How Our Eyes Respond to Eye Irritants
Our eyes are very sensitive – and that’s a good thing! This sensitivity preserves our vision by protecting our eyes from potential eye irritants.
Still, it can be worrying when eyes go from fine, to itchy and watery in a matter of seconds. Read on to learn about how our eyes respond to irritants.
How Our Eyes Defend Themselves
Many symptoms of eye irritation are our eyes’ natural defenses against both infection and irritation.
When faced with an irritant, our eyes start to tear up. This is the eye trying to flush out the foreign body before it can cause any damage. If the contaminant can’t be flushed out, or if damage has occurred to the surface of the eye, then the eye begins to get swollen, itchy and red. This inflammatory response causes the eye’s blood vessels to swell, speeding up the healing process by allowing antibodies and nutrients to reach the site of irritation more quickly.
Some of the Most Common Eye Irritants
A few of the most common sources of eye irritation are:
- Dust and pollen
- Digital screens
- Contact lenses
Dust and Pollen
Dust and pollen are some of the most frequent causes of red, itchy and watery eyes. This is because allergies are very common – and many allergic reactions involve the eyes.
Allergies happen when the body overreacts to generally benign substances, such as pollen and dust. When an allergic reaction affects the eyes, this is known as allergic conjunctivitis.
It might be surprising to learn that digital screens are a common cause of eye irritation. However, chronically red, dry and tired eyes are an unavoidable side effect of staring at screens for long periods of time. The reason for this? We blink significantly less when looking at screens.
Contact lenses can also be a source of eye irritation. Everyone’s eyes are different, so it makes sense that your contact lenses need to be custom fit to your eyes’ unique shape.
Wearing the wrong contact lenses can cause blurry vision and increase the chance of infection. Wearing lenses from an outdated prescription is similarly hazardous to your eye health.
How to Calm Eye Irritation
In the event of an emergency, your first step should always be to rinse your eyes with lukewarm water to flush out any contaminants. Avoid rubbing your eyes, as this will only exacerbate irritation, and worsen the potential damage caused by the irritant.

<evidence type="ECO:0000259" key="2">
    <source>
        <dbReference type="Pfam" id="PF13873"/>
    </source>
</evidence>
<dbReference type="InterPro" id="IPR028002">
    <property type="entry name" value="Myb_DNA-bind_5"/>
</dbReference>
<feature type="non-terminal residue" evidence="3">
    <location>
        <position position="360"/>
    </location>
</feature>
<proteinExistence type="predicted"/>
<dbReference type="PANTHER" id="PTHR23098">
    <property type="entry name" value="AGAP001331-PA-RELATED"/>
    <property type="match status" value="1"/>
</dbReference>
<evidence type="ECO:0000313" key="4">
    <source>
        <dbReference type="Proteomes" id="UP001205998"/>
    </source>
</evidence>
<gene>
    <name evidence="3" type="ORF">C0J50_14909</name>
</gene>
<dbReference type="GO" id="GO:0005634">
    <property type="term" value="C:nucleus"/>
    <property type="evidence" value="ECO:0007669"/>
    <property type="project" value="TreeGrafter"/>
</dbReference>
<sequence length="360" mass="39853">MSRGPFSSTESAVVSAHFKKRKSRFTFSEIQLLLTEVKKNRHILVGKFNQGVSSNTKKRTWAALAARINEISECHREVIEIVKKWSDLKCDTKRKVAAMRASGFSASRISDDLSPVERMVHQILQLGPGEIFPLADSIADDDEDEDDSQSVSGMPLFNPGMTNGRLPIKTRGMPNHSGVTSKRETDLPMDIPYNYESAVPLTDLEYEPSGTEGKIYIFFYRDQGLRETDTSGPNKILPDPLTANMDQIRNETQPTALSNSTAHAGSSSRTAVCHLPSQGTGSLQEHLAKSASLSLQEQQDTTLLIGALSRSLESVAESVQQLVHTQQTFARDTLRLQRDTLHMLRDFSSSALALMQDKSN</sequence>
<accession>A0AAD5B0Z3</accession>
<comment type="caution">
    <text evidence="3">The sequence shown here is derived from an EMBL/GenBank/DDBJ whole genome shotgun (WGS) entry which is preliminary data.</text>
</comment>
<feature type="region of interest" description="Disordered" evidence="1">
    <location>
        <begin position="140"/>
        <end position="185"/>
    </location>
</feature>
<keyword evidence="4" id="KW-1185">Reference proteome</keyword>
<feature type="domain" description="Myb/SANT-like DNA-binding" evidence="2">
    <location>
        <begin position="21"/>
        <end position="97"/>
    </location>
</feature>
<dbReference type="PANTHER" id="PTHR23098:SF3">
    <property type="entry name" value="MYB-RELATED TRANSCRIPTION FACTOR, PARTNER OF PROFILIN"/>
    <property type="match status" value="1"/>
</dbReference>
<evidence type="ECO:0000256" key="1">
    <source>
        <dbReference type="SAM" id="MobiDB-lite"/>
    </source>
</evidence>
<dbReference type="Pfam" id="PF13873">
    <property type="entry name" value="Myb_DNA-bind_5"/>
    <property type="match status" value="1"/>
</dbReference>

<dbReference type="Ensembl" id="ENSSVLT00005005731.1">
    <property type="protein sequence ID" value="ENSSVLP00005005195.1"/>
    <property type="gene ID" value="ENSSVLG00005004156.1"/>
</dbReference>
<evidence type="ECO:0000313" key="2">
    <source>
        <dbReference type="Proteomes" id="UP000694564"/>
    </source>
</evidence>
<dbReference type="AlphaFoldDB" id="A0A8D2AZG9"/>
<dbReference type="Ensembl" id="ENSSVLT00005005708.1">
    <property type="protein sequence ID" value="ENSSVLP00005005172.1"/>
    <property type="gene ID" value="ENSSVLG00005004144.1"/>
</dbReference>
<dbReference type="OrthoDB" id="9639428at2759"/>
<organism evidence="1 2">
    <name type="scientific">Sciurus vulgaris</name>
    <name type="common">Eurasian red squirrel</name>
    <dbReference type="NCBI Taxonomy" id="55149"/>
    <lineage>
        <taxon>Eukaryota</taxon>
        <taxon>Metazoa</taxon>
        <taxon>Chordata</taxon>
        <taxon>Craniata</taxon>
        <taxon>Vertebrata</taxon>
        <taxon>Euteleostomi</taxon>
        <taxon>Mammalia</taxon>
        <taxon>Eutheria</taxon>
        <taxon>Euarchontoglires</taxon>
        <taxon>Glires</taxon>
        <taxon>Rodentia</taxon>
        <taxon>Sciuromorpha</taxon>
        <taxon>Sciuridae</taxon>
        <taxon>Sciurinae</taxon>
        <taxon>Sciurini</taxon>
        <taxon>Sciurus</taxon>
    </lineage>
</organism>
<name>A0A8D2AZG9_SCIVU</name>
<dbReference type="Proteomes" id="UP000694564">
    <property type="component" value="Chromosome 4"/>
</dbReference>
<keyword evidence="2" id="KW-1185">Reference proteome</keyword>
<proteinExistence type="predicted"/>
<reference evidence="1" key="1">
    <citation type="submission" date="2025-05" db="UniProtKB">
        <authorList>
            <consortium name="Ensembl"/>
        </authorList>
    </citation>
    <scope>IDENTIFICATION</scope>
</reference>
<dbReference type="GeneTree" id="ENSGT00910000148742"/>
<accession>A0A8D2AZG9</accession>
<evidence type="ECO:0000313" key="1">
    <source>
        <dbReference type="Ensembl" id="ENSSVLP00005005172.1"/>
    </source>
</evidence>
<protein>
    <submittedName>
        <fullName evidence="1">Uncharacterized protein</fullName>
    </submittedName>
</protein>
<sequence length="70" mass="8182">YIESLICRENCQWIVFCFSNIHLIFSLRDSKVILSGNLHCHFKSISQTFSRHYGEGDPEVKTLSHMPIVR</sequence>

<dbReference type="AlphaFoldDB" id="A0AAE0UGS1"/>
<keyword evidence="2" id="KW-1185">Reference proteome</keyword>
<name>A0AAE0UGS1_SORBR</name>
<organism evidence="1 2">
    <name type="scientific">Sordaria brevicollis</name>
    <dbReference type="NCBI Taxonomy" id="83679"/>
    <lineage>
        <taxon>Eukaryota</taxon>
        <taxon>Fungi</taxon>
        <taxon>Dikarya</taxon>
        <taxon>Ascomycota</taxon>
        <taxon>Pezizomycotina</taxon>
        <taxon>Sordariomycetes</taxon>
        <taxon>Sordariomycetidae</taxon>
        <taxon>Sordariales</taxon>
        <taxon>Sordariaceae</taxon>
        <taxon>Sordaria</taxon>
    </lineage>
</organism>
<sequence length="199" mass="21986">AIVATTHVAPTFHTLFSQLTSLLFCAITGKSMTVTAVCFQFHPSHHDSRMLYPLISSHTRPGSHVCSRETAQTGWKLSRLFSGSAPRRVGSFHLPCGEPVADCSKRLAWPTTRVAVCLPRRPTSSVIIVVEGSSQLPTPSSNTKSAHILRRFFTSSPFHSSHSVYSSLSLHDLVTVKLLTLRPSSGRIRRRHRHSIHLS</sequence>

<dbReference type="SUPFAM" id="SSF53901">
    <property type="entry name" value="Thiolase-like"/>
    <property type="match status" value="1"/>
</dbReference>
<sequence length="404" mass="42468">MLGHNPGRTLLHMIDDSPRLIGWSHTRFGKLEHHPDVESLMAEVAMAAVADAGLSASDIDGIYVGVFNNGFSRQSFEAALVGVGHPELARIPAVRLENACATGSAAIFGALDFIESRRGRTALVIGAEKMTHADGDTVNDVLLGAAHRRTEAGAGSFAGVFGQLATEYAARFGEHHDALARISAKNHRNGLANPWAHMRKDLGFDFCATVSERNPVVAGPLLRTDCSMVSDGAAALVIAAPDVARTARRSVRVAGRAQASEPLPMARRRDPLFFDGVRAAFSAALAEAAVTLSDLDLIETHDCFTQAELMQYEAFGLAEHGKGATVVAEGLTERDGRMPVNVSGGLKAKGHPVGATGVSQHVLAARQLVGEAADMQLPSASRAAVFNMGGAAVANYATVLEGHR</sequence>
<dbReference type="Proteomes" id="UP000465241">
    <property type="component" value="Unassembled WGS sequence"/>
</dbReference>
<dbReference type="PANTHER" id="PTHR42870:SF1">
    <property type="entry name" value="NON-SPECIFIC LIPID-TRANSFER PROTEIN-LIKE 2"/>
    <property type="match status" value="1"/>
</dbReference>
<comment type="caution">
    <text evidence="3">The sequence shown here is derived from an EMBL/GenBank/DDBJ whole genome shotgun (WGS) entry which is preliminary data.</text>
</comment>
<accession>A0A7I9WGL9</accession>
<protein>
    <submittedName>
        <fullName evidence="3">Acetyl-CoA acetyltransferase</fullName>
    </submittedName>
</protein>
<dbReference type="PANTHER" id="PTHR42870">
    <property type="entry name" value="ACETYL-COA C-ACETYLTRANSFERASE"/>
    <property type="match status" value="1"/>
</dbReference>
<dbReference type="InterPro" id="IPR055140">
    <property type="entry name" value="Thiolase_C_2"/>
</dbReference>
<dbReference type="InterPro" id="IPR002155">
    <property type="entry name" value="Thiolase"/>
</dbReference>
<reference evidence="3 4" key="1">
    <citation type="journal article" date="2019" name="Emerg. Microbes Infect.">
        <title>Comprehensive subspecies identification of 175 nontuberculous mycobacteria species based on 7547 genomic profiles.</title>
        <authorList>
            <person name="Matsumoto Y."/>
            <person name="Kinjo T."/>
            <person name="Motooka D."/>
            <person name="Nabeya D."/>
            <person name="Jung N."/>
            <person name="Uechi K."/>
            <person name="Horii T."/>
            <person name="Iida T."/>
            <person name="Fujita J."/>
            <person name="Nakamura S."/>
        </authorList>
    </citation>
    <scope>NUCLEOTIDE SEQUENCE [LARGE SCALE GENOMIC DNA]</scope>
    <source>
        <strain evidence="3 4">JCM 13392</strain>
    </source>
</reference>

If you wear contact lenses, remove them immediately. If you can, inspect the lenses for any cracks or signs of damage. If there are any, don’t put them back in! Place the lenses in a storage case, and contact your eye care professional immediately.
Other Tips for Soothing Irritated Eyes
- Make sure to take regular breaks from your computer and phone screens.
- Antihistamines can reduce symptoms of allergic conjunctivitis.
- Eye drops can reduce redness and soothe the eyes.
- Use a cool compress on your eyes to reduce any swelling.
- It can be tempting to keep your contacts in for longer than you’re supposed to, but following proper contact lens hygiene is important to maintain good eye health. Make sure to follow any instructions on how long to wear your contacts and when to switch to a new pair.
- When purchasing contact lenses, make sure that your order matches the prescription your doctor gave you.
Always Consult Your Eye Care Professional
Sometimes, eye irritation won’t go away. If you are still experiencing eye irritation, consult your eye care professional immediately. This will help prevent any eye irritants from further damaging your eye.
A Note Worth Remembering
While eye allergies pose little threat to your vision, the symptoms of infection and other more serious conditions can be mistaken for allergic conjunctivitis. Do not hesitate to call your eye care professional if your symptoms do not improve.